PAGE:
September 28, 2017
A few months ago I had the pleasure of working with Sophie Kaye in New York at one of the most amazing weddings I have ever attended or photographed. It was a three day American-Indian wedding, and it was so incredible. I have previously journaled about the first day here, but I wanted to combine the last two days in one long, photo-rich entry.
The last two days showcased the beauty of an Indian wedding. Henna for the bridal party, three gorgeous custom made sarees for the bride, a traditional Indian ceremony, all the florals in the world, and dancing for days! I am in love with the rich colors and jewel tones that Indian weddings bring, and this one was no exception. Every family member and guest stood out and made the wedding palette a rainbow. Have a look below at some of the photos, and there is more information about how this Indian wedding happened and some of the traditions that I learned about.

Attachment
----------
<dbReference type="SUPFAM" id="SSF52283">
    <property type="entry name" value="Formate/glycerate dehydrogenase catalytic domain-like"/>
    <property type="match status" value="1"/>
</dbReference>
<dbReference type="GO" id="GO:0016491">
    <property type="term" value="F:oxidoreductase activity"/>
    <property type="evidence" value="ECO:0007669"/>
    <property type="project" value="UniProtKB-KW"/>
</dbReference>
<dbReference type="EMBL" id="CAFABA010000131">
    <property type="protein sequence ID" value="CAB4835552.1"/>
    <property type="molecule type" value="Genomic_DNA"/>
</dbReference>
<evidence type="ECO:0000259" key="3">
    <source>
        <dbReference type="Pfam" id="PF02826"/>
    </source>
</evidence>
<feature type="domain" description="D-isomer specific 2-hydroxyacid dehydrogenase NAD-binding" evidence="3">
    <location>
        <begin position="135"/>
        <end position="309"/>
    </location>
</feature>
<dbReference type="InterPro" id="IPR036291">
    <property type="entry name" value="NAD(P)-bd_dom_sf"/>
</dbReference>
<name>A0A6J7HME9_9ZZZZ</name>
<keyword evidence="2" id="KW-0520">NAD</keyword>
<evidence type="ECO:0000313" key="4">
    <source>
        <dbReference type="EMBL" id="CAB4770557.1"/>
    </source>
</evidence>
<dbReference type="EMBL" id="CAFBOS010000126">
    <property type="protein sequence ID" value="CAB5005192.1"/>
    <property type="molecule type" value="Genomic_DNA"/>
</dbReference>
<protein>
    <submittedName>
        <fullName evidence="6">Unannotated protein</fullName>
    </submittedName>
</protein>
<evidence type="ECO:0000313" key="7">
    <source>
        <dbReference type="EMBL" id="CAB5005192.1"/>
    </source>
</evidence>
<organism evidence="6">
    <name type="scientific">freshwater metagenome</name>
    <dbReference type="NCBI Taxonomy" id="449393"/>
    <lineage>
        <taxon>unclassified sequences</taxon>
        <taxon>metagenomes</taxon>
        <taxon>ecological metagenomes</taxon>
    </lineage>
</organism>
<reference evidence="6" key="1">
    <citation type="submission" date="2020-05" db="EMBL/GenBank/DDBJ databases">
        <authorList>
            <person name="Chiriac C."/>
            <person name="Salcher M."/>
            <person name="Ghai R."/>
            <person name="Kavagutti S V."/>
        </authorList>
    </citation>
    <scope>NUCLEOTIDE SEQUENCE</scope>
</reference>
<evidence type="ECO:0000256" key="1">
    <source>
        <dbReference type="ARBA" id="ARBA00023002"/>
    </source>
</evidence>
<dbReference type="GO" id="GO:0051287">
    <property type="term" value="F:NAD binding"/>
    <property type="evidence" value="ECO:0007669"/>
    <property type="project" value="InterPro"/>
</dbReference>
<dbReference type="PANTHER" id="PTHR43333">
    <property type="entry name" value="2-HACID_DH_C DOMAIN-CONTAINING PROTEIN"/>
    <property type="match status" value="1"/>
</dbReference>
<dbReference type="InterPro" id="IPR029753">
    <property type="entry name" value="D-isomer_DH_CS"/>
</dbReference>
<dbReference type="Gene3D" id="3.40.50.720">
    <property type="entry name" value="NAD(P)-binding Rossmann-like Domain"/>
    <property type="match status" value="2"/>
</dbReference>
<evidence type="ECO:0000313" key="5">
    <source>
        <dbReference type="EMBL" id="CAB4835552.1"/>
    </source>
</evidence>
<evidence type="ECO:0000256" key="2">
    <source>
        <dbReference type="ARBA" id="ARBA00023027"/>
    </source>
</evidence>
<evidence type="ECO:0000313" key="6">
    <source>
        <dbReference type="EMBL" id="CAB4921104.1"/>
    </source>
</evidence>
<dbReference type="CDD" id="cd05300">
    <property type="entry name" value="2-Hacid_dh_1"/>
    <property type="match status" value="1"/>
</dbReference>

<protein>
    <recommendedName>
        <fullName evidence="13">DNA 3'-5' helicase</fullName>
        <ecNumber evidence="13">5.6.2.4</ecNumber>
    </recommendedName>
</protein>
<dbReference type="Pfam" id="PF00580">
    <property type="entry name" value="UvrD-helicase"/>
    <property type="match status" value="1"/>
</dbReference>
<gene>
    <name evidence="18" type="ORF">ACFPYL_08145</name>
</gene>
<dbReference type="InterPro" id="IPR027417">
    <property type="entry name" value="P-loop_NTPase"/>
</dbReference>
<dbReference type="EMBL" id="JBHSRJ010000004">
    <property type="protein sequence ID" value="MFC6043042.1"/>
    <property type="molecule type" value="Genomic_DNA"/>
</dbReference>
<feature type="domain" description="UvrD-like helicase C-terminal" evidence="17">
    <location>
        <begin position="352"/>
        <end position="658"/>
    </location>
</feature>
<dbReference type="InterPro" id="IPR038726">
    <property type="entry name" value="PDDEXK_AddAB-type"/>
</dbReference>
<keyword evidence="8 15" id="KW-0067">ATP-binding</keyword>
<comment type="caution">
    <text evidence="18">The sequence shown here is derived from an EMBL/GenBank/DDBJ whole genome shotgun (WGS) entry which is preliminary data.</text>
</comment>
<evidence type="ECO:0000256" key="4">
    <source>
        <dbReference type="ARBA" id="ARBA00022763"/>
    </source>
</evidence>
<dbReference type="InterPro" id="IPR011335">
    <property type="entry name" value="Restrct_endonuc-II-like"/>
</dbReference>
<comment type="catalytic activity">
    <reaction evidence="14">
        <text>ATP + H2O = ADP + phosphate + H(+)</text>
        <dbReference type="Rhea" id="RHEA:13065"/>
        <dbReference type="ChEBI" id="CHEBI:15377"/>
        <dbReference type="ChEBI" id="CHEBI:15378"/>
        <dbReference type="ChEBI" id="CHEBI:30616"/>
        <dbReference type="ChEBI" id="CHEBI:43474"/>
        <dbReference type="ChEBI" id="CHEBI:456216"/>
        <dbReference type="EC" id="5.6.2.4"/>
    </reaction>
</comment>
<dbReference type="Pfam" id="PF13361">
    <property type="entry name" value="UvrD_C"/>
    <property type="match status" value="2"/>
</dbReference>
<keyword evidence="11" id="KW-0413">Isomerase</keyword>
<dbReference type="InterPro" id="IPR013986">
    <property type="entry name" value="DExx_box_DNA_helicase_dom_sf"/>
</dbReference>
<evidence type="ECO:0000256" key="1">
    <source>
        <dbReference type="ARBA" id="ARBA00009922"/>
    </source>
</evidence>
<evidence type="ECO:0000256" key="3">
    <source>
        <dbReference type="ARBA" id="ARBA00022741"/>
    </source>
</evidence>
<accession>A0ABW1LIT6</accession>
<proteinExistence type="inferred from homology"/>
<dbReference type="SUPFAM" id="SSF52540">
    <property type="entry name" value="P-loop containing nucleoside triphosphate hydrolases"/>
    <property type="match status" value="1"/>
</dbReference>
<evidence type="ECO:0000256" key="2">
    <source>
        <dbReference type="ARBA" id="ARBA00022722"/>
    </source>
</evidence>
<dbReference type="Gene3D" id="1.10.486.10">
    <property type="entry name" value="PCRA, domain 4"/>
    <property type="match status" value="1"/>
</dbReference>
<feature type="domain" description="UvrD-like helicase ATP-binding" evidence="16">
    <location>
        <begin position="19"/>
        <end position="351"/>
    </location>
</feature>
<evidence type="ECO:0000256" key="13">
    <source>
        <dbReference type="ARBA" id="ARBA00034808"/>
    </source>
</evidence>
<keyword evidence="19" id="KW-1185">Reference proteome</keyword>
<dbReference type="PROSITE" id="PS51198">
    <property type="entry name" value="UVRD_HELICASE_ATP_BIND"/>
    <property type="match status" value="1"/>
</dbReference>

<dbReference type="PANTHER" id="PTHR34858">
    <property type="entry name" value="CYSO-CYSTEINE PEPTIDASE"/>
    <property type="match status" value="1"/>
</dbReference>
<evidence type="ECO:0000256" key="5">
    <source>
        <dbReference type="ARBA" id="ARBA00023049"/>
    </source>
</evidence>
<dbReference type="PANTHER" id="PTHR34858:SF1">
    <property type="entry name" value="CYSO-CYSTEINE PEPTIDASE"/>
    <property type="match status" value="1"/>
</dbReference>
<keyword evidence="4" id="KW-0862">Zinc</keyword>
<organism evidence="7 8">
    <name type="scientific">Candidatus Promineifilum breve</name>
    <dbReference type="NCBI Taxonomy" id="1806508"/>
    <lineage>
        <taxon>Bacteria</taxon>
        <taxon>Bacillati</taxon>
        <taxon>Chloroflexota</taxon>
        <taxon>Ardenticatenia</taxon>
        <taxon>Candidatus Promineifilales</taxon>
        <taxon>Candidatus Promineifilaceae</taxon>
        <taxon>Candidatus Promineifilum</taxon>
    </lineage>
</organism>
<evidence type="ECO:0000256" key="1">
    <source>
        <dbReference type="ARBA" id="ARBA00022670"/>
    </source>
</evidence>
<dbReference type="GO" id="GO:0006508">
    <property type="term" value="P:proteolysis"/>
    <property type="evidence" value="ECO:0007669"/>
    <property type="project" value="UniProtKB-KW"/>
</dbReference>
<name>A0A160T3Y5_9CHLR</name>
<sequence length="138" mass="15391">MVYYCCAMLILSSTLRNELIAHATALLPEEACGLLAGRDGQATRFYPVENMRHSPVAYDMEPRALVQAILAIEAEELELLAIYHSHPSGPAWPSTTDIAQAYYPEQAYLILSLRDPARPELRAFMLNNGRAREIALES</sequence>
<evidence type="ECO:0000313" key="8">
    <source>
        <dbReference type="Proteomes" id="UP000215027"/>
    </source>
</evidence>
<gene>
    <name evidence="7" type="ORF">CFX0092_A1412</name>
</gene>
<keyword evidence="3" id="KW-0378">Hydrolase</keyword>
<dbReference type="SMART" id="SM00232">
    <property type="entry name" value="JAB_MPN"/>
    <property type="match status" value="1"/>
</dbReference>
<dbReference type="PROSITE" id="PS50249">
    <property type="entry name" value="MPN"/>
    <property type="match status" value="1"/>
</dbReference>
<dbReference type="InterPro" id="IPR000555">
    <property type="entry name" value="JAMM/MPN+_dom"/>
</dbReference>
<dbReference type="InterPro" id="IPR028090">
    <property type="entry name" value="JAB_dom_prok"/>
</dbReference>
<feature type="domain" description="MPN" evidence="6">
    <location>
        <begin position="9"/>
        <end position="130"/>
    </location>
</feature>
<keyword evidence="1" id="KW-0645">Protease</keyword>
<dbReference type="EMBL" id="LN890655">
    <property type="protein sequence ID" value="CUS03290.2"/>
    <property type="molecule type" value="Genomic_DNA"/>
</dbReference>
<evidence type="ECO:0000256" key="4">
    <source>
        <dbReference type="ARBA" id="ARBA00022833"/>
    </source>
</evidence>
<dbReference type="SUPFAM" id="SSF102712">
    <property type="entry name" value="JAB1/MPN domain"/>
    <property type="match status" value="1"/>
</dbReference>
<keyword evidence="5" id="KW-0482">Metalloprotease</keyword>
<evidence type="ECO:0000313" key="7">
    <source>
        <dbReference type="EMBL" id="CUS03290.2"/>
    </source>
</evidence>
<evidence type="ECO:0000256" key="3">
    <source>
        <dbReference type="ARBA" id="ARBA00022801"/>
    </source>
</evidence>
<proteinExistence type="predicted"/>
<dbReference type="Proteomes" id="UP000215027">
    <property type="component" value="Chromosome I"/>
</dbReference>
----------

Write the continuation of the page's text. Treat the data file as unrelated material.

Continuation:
The first photos (the bride in the orange/peach saree) shows the second day beginning with a mehndi ceremony. For this, the bride and her female friends and family members will have intricate henna patterns drawn on their hands and feet. That evening, the sangeet took place, and the bride wore a beautiful pastel green saree. We were all treated to some amazing traditional dance performances.
The third day, the bride wore a traditional red saree.
The baraat, or groom’s procession, had the groom arriving in a red Ferrari as guests dance around him to the beat of a dhol, an Indian drum. From here, the bride and her family greet the groom, and the couple exchanged gorgeous floral garlands to wear around their necks to symbolize their acceptance of each other. Afterwards, the wedding ceremony took place, complete with the “stealing of the grooms shoes” – which is a fun tradition where the unmarried women on the bride’s side of the family “steal” his shoes and hide them. The groom must leave with the same shoes that he arrived in, so there is a bargaining of sorts to get the shoes back. Usually monetary, this is a way for the groom to welcome the bride’s family into his.
After the exit and a quick breath of fresh air alone together, the newlyweds changed into their outfits from the first day and danced and toasted to their new lives together.